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You know how to laugh, don’t you?

“He’s a bastard,” L. says–like a good friend should.

J. nods and puts an arm around me. “You can do better. Who needs a guy who won’t kiss her?” She shakes her head.

I cry. Hiccup. Gulp. I wipe my tears with my fingers and smear my mascara.

Less than an hour has passed since my tactophobe boyfriend has ripped my ego out. J. sits at one end of the sofa, I sit on the other, and L. sits between us. I try to steady my breathing.

L. smiles. “Look! A ponytail!” When she looks at J. the ponytail is in my face, but she whips it around for J. to see. She’s been thrilled all day that her hair has finally grown long enough to put in a ponytail. “See!”

JT comes after L. and I hold her back.  And yes, back in 1989.

JT comes after L. and I hold her back. And yes, back in 1989.

“L.,” J. whispers. “Marta is crying.”

“Yeah. But I’ve met my hair goal.”

I laugh. We all laugh. I don’t cry over him anymore.

L. used to call me in July to ask if I’d decided what to wear the first day of classes. “That’s at the end of August,” I’d say.

“I know. Haven’t you decided yet?”

At the end of the spring term in 1989, L. thought it would be a great joke to tell a rumor mongering friend that I was getting breast implants that summer. I couldn’t understand the looks I got when I returned to campus in the fall. What are they looking at? I’d wonder, thinking I’d spilled something on my shirt.

The day my mother died and we were at the airport (back in those days when friends could comfort you at the airport without a boarding pass), L. bought me a Snickers and a USA Today. “Read the business section,” she said. “You might meet a man on the plane.”

Plenty of stories are dark. Tense. Creepy. Don’t we want that comic relief? In movies that seems to be a requirement. Must have gay friend or hobbits to crack the jokes–and often the hero is bland beside them. In my fiction I have the smart mouthed friend. She says the things my heroine would not say. Sometimes I worry the sidekick is more interesting, but I need her there or the story would be relentless.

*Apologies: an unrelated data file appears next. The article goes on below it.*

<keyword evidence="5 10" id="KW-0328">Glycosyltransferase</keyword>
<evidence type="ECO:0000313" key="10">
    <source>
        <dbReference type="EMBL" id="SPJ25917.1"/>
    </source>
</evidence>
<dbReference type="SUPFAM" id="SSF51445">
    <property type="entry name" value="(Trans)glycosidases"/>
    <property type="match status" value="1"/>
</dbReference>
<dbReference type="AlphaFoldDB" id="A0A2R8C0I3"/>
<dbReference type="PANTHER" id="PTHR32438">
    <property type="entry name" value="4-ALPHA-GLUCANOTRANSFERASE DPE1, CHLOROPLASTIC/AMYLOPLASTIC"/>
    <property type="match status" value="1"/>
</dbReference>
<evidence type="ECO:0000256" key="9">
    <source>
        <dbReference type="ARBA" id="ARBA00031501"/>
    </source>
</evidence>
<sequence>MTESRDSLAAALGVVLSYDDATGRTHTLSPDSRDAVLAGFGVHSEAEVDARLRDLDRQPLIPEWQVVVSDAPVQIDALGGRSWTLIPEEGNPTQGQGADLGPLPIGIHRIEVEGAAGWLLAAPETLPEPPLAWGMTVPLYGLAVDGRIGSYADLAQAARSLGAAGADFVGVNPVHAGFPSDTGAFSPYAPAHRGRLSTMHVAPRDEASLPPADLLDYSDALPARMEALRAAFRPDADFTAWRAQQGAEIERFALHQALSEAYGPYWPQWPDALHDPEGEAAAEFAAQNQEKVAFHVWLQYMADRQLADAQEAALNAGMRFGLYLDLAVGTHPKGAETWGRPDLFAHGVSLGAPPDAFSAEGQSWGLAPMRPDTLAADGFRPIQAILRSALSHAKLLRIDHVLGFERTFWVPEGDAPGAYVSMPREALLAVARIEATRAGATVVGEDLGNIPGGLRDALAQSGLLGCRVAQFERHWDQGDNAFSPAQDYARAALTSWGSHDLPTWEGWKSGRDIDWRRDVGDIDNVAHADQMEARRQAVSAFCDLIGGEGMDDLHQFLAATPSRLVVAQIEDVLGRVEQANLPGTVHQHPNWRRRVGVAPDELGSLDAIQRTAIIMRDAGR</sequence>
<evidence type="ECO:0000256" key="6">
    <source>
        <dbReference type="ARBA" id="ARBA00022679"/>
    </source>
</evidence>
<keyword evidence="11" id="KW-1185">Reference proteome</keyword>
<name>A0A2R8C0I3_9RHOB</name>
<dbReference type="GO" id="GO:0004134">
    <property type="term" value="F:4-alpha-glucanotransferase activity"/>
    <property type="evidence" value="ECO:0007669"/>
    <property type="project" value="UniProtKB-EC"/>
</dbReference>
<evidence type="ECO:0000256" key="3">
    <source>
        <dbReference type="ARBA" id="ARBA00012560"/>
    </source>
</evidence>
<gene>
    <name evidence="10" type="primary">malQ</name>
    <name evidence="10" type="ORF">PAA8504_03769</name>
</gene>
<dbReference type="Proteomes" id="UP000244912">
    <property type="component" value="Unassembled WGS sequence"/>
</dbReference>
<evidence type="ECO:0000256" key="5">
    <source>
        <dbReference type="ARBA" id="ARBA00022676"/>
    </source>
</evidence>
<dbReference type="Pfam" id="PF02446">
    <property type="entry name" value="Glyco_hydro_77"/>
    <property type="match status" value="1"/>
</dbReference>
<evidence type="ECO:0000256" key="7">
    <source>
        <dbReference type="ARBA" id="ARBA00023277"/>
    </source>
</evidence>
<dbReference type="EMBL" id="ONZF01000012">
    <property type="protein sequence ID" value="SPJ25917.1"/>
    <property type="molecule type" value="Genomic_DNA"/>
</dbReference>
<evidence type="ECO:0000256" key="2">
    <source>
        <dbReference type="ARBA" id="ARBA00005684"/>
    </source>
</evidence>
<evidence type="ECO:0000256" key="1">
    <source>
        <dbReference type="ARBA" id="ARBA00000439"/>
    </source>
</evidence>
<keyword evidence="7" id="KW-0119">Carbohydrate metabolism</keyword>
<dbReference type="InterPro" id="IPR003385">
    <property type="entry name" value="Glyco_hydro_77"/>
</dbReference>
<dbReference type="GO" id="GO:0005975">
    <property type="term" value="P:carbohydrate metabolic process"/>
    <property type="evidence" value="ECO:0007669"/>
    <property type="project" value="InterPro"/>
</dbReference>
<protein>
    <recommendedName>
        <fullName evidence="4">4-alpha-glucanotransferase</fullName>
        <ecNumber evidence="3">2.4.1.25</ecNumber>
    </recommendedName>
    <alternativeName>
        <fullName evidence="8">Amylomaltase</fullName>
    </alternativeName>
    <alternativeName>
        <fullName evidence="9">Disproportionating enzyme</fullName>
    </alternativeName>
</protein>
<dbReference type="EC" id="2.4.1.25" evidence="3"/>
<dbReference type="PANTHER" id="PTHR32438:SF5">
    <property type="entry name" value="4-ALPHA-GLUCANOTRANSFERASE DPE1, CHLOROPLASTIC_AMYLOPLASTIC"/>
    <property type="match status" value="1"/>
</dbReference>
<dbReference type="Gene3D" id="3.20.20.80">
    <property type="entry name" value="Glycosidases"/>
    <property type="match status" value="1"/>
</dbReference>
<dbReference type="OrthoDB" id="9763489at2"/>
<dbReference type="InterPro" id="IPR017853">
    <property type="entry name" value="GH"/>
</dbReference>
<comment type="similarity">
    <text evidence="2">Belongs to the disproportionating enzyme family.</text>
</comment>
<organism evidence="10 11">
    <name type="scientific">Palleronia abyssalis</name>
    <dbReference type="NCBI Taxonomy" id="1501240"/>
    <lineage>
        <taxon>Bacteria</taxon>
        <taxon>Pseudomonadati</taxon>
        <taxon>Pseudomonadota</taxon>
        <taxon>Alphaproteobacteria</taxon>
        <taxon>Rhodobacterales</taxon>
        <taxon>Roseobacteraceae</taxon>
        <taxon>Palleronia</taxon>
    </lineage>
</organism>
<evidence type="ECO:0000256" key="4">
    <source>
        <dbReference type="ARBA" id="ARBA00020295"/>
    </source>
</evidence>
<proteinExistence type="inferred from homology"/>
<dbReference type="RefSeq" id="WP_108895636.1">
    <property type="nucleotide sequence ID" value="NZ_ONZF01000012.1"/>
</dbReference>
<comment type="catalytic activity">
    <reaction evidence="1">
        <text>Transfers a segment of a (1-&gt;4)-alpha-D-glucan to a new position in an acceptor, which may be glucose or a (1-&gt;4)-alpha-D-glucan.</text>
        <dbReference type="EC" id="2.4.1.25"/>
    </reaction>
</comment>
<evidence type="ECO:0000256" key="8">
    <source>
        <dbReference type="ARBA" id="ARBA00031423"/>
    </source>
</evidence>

So today here is L. to prove that I do laugh. Reading back over a few posts I was beginning to forget.

6 thoughts on “You know how to laugh, don’t you?

  1. This is one reason I love the books of Carl Hiaasen: he takes on big, dark subjects (global warming, ticky-tacky development, cosmetic surgery) in stories which he tells with broad laughter. Kind of killing two birds with one stone.

    They’re not for everyone, I guess; the laughter also tends to have an, uh, edge. In one of his books (I forget which one), there’s a charming thug (I forget his name) (hmm, I’m sensing a theme here…) who was in some sort of accident years ago and lost a hand. He could have opted for a plain-old prosthetic hand, or what a less inventive writer might have come up with to make him “scary” — a stainless-steel but otherwise old-fashioned pirate’s hook, say. But in Hiaasen’s books, the villains to whom he gives the most attention have been granted special privileges of… interestingness. He gives the handless thug a modified weedwhacker. Which makes for — among other hilarious moments — the scene in which he’s working as a bouncer in a crowded club and has to clear the floor.

    I do look forward to reading about your smartmouth sidekick. Especially because I sense how serious your work really might be.

  2. JES,
    I’ve not yet found the nerve to read Hiaasen. I will look for the weedwhacker.

    I don’t know if my work is serious or not. I’m always putting in things that are bound to make some people dismiss the entire piece. People like my mother-in-law who refuse to read a book that isn’t completely realistic. Well, that isn’t even accurate. She won’t read anything gritty. She like real and uplifting, preferably from a Christian bookstore.

    But I digress. Two people have described my work as David Lynch-esque (think Twin Peaks, not Blue Velvet). Is that serious?

    I just have no perspective on my own work.

  3. I like the balance between the serious and the sidekick…it’s like life. Sometimes things go askew but for the most part there is a balance of good and bad, light and dark, serious and funny…it works. And, like a marriage, someone is always going to be funnier or more serious at any given time. You’ve got it…keep writing!

  4. I’ve never thought you were without humor, rather that you knew Life wasn’t a big Jolly Fest, so the levity that does come to you comes sincerely, dryly, and sometimes wryly.

    The Twin Peaks analogy makes perfect sense to me.

  5. L sounds like a hoot.

    You are right about the humor in the books, and I think it’s okay for the sidekick to steal the show a little bit. I see that a lot in movies and books. I think if the hero is sympathetic enough, the reader will always turn back to him, loving him the most. The reader will be mentally pushing that sidekick up to him, wanting him to have someone to hold onto and someone who will make everything okay.

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